In singling out the education unions in Burlington, and their salary increase, the Superintendent has grossly overstated teacher income. He claims that between the yearly percentage increase and changes in salary steps a teacher looks at an increase of 5-6%. This number is far too high. The Superintendent does not take into account an increase in healthcare costs which eliminates up to 2% of the salary increase. He also does not take into consideration that many of Burlington’s fine teachers have over 12 years of experience teaching and no longer receive step increases only the yearly percentage increase which is currently 3%. Given that, an average teacher salary increase is more in line with 2-2.5%. It’s disheartening that the leader of Burlington’s education community would falsely throw the very people who make our system one of the best in the state under the proverbial bus.
    Before the workers that make this town the wonderful place to live that it is get money ripped from their pocket, the town needs to look at other measures. These measures should include tapping the reserve fund and looking at implementing targeted fees that most of our neighboring towns have already implemented. Fiscal responsibility for Burlington should be a priority but it should not come at the expense of its employees.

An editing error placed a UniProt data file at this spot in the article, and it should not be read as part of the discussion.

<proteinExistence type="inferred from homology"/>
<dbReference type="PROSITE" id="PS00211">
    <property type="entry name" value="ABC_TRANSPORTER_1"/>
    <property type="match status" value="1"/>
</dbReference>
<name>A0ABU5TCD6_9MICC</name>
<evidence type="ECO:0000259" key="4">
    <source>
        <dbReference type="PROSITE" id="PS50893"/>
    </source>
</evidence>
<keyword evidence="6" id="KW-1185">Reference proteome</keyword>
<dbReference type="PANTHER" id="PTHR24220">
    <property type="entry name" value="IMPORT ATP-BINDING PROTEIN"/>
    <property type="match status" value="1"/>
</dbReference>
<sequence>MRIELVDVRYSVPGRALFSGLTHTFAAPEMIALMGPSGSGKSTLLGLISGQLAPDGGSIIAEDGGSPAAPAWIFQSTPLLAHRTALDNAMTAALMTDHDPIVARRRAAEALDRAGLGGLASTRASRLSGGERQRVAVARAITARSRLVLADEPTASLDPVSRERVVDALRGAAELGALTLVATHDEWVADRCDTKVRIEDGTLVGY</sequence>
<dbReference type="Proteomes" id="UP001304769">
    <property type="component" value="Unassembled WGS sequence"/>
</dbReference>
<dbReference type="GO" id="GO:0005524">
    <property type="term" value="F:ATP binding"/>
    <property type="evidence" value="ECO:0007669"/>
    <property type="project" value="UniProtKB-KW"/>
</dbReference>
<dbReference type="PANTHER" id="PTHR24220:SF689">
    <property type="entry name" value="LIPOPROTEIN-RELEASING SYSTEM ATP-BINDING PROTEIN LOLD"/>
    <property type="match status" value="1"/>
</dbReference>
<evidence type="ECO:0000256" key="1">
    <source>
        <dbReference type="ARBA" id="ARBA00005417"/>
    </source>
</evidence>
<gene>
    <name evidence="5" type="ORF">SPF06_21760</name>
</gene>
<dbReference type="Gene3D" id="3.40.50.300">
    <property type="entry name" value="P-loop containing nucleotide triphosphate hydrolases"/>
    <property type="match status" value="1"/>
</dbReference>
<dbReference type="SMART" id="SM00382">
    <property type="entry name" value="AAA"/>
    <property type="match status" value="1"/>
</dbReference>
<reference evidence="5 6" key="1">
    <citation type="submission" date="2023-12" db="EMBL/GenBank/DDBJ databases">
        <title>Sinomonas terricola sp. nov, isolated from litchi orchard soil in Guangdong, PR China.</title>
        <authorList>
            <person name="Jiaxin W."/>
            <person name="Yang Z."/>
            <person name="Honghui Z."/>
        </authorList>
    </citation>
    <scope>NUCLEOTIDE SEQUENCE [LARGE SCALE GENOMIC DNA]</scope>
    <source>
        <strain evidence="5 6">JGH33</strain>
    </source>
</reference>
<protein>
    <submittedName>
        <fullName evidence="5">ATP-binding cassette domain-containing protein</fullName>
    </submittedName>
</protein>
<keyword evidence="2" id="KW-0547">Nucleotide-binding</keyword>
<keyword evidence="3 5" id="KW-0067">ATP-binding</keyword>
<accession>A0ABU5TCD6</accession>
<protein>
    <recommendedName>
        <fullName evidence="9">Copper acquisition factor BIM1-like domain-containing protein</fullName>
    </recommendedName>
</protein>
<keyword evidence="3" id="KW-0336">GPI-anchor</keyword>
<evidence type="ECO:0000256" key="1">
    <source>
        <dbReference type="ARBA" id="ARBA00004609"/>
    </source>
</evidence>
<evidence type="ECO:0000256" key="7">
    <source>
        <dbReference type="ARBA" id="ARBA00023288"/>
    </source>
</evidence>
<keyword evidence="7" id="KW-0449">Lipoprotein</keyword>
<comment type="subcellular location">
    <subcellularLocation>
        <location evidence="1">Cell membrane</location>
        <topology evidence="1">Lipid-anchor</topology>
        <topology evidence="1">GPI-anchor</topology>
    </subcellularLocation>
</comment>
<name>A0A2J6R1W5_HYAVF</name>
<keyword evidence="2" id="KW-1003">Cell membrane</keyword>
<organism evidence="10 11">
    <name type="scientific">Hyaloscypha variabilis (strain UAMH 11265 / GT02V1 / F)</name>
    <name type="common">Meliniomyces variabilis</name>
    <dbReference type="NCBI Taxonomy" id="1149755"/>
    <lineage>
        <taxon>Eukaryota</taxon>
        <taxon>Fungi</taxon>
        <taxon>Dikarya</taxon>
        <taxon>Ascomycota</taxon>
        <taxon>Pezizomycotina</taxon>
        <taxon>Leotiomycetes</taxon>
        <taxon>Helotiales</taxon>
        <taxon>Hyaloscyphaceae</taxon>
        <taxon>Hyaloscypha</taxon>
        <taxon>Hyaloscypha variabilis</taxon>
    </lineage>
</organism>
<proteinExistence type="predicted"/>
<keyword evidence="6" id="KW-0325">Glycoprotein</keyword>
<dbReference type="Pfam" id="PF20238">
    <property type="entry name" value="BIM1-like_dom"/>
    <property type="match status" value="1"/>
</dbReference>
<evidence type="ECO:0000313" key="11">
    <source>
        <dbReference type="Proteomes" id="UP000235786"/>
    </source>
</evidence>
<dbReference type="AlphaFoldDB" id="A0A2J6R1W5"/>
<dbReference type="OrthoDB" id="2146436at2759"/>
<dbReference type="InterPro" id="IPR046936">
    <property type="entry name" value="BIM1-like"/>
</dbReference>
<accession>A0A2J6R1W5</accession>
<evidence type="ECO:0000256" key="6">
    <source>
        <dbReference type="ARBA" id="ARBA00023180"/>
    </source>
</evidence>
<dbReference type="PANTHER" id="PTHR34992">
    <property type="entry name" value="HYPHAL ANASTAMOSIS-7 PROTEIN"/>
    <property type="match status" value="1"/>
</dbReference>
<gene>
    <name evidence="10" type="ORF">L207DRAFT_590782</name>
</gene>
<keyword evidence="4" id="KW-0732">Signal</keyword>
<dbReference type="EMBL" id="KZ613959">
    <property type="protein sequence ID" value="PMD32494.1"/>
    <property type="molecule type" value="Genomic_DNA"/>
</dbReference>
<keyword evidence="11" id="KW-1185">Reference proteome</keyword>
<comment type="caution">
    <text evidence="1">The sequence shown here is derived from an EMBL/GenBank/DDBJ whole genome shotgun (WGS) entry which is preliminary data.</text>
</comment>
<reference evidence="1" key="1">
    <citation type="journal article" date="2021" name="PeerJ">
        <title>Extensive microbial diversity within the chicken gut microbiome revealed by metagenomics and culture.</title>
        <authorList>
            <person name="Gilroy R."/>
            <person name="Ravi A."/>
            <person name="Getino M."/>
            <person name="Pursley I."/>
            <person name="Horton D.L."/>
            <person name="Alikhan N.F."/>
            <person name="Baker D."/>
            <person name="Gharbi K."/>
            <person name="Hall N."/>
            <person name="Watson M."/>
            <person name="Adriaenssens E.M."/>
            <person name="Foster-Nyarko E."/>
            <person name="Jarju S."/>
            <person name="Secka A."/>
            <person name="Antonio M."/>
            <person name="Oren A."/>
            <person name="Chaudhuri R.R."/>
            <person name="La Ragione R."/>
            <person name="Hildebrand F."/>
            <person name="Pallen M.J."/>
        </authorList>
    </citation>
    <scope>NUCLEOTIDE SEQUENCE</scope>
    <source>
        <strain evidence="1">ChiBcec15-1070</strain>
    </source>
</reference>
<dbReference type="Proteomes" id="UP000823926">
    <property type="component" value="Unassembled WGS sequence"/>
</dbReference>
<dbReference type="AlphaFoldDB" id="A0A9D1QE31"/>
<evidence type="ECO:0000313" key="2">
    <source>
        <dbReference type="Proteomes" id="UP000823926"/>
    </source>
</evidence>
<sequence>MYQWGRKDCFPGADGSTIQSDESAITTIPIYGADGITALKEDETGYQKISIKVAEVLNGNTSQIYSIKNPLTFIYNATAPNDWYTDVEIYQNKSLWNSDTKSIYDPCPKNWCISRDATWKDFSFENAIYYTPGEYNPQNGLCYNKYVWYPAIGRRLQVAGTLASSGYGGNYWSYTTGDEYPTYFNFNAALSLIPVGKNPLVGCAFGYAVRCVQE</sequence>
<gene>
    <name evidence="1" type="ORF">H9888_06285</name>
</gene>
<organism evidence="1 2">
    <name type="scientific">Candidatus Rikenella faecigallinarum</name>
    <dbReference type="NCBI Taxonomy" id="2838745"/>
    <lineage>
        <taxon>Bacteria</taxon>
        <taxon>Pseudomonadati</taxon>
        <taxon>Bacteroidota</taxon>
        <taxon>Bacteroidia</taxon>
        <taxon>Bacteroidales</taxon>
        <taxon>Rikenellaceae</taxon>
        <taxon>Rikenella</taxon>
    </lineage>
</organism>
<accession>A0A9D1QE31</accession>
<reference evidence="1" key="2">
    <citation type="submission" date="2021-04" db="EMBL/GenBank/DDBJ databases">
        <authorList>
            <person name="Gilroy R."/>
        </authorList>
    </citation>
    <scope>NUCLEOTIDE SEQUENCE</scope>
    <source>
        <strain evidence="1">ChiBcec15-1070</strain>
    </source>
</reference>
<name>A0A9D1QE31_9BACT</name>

3. thankful parent

    As we all know times are tough and this situation is a trickle down effect right from the top. With the town receiving less money from the state, all municipal employees/services are going to be effected. Unless your head is in the sand, we all see the layoffs, forclosures, and hard times effecting families. I am thankful that Dr. Conti is being upfront and informative with what is happening to our schools with hopefully a solution to keep the high standards of teaching that we are used too.

  4. frustrated teacher

    Burlington is a great place to raise a family. The parents and students have a wonderful “deal”. Maybe we should start charging a fee to play sports- hit the parents in the pocketbook instead of the teachers…..

  5. Teacher

    I understand that in these “tough” economic times we must look out for ourselves and our families but never have I seen a group of individuals act in such a selfish manner. The news has highlighted both locally and nationally the sacrifices teachers are willing to make in order to ensure their colleagues maintain employment. These “sacrifices” are the examples we strive to teach our students in an every changing world that often puts the I before we. As a teacher, I am willing to sacrifice a small amount of money in order to guarantee that my colleagues continue to work in Burlington. I believe that looking out for my fellow man is more important then a raise.